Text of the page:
We’ve detailed the litigious practices of environmental activists, who routinely collude with government agencies to block economic development in a process known as “sue and settle.” These lawsuits stymie energy production, destroy jobs, and leave taxpayers on the hook for millions of dollars in legal fees.
Still, the activists claim the lawsuits help keep our air and water clean and protect endangered species from extinction. But is this true? According to a new report, the answer is a resounding no. In fact, activist litigation may actually harm the environment it is intended to help.
The report, conducted by the Western Energy Alliance, finds that environmental groups are exploiting the Endangered Species Act to the detriment of…endangered species. In particular, activists have filed 46 petitions since 2011 with the U.S. Fish & Wildlife Service to list or uplist (when a species is reclassified as more vulnerable) 122 species under the ESA. Two “serial litigants,” the Center for Biological Diversity (CBD) and WildEarth Guardians (WEG), filed 74 percent of the petitions covering 89 percent of the species.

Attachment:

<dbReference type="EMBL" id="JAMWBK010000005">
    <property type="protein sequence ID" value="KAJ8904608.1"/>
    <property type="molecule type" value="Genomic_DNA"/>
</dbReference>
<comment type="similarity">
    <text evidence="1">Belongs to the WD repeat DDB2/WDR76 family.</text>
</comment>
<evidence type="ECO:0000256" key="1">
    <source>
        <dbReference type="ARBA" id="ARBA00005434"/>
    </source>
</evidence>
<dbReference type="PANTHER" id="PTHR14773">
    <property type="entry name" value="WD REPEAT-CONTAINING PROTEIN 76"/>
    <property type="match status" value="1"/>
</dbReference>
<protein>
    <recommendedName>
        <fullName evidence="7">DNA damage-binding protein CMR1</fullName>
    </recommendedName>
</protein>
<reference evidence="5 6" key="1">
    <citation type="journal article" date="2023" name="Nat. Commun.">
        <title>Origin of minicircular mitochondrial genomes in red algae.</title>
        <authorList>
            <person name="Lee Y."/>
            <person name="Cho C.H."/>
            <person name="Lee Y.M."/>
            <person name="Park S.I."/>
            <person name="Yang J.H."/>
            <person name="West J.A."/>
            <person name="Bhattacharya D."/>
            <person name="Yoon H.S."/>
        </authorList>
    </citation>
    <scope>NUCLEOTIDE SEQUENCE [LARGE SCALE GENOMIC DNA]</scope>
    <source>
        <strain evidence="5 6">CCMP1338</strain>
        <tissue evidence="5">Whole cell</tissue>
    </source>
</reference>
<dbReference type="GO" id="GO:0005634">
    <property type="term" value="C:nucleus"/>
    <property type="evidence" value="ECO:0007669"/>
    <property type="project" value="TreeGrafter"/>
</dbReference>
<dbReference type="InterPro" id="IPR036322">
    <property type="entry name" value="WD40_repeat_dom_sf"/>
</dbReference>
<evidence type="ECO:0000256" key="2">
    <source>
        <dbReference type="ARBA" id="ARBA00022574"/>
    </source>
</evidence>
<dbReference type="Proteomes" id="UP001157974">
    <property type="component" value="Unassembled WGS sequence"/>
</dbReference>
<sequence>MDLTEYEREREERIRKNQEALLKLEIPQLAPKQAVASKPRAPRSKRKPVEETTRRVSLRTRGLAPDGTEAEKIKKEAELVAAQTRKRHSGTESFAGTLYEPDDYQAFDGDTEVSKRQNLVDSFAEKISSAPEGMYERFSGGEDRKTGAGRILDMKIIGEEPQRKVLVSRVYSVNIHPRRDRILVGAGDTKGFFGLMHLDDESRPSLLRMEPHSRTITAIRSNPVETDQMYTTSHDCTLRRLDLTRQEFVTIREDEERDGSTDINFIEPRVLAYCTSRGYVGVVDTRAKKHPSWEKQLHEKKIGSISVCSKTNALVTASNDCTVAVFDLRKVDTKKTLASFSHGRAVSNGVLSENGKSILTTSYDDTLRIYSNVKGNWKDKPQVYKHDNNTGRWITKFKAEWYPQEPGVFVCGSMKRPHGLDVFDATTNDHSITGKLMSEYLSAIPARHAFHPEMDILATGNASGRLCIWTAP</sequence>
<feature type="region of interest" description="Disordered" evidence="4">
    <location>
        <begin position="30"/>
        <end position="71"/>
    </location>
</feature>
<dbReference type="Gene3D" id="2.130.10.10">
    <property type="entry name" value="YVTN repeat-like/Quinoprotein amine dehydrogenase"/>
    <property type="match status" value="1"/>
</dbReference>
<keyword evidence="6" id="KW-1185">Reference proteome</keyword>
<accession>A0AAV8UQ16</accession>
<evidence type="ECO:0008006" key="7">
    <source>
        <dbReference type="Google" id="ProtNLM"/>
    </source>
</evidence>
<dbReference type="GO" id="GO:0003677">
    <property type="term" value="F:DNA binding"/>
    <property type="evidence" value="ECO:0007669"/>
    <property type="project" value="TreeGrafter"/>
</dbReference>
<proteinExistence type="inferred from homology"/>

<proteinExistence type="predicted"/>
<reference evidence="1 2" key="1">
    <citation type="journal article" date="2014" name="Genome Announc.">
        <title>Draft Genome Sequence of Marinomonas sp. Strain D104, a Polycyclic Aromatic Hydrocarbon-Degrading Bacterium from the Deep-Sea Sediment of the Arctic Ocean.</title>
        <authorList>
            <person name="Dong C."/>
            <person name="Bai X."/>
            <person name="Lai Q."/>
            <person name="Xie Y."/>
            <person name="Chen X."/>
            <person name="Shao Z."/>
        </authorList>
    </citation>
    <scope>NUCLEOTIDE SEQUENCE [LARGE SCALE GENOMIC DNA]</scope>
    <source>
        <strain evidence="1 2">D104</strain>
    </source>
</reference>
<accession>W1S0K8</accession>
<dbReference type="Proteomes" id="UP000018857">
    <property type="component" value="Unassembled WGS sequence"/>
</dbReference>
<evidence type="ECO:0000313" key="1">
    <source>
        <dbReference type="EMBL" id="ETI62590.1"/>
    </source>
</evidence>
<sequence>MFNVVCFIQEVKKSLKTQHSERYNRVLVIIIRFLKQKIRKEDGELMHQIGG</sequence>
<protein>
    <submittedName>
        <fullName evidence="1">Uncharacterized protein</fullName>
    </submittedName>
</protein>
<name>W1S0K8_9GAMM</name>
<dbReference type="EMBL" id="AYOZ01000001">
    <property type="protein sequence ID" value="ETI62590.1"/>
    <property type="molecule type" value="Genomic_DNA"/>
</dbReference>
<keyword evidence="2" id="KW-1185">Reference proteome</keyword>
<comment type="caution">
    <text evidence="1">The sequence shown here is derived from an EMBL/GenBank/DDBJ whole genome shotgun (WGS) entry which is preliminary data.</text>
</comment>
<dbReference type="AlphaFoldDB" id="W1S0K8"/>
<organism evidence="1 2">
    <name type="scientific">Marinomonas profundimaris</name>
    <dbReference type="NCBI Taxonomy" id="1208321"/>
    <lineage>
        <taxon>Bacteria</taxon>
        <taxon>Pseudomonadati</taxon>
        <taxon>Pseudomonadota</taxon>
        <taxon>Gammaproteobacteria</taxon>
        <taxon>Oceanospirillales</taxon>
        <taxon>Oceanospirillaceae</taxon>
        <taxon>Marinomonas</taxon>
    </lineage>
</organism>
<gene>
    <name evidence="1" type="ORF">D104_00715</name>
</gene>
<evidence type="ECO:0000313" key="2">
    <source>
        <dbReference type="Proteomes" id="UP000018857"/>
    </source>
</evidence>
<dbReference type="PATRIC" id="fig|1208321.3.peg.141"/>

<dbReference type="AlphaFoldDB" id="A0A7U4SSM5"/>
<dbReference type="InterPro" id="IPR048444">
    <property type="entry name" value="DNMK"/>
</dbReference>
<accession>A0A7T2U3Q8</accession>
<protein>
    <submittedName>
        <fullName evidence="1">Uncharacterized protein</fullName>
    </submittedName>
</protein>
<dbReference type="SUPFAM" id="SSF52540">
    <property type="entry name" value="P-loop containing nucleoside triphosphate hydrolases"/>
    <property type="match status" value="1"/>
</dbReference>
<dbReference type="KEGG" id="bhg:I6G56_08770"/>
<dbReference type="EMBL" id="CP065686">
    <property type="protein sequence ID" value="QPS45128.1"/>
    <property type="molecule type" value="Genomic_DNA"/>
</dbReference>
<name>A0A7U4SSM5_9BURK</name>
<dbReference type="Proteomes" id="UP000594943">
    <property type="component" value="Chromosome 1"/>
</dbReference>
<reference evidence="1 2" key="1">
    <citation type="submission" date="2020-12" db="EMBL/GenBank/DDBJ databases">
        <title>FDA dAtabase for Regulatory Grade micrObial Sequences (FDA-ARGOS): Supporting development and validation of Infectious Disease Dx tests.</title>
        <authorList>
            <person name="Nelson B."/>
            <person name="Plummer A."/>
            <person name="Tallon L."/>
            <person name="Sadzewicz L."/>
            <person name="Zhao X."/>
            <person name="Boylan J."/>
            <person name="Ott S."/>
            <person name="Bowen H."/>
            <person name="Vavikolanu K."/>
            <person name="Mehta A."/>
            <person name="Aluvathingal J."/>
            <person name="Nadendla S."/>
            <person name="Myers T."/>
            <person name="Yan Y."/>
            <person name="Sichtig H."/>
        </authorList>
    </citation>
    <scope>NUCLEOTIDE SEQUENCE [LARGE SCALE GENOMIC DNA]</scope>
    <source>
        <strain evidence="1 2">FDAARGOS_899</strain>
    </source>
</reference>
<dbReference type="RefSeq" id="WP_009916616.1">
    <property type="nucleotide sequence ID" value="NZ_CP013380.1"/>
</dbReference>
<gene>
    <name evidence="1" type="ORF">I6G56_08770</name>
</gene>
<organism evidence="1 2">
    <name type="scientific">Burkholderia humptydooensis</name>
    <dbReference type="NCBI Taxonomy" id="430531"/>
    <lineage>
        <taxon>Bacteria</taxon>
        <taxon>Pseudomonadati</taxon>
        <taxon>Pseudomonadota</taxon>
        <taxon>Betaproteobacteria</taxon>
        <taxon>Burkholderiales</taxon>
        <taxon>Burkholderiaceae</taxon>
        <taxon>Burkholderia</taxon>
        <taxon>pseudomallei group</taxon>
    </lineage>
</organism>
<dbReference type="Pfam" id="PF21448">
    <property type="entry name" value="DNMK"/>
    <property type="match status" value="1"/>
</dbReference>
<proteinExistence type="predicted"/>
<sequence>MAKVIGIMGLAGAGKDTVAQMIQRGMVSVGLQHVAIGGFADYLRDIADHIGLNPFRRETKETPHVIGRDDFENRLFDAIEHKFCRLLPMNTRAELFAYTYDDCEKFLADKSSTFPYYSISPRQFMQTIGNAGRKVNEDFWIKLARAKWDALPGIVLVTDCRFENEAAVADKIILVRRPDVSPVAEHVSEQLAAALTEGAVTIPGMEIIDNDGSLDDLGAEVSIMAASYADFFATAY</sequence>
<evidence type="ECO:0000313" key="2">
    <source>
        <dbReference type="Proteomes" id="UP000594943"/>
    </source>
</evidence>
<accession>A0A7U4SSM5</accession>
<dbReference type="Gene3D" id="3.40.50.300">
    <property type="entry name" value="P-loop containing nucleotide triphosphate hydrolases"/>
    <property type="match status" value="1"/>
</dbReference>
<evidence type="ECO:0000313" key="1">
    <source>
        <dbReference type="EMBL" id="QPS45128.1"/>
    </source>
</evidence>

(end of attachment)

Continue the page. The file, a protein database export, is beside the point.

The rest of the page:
The problem, according to WEA, is that activists are burdening regulators with petitions for animals that clearly are not endangered, “diverting resources away from actual species recovery and into litigation and bureaucratic process.” Indeed, as WEA explains, just 2 percent of species listed under the ESA over the last four decades have been declared recovered—thanks in part to excessive activist litigation.
Environmentalists exploit the ESA and other laws to advance their radical anti-energy agenda, even when it comes at the expense of the environment they purport to represent. It appears the only thing worse for the environment than a polluter is an activist with a law degree.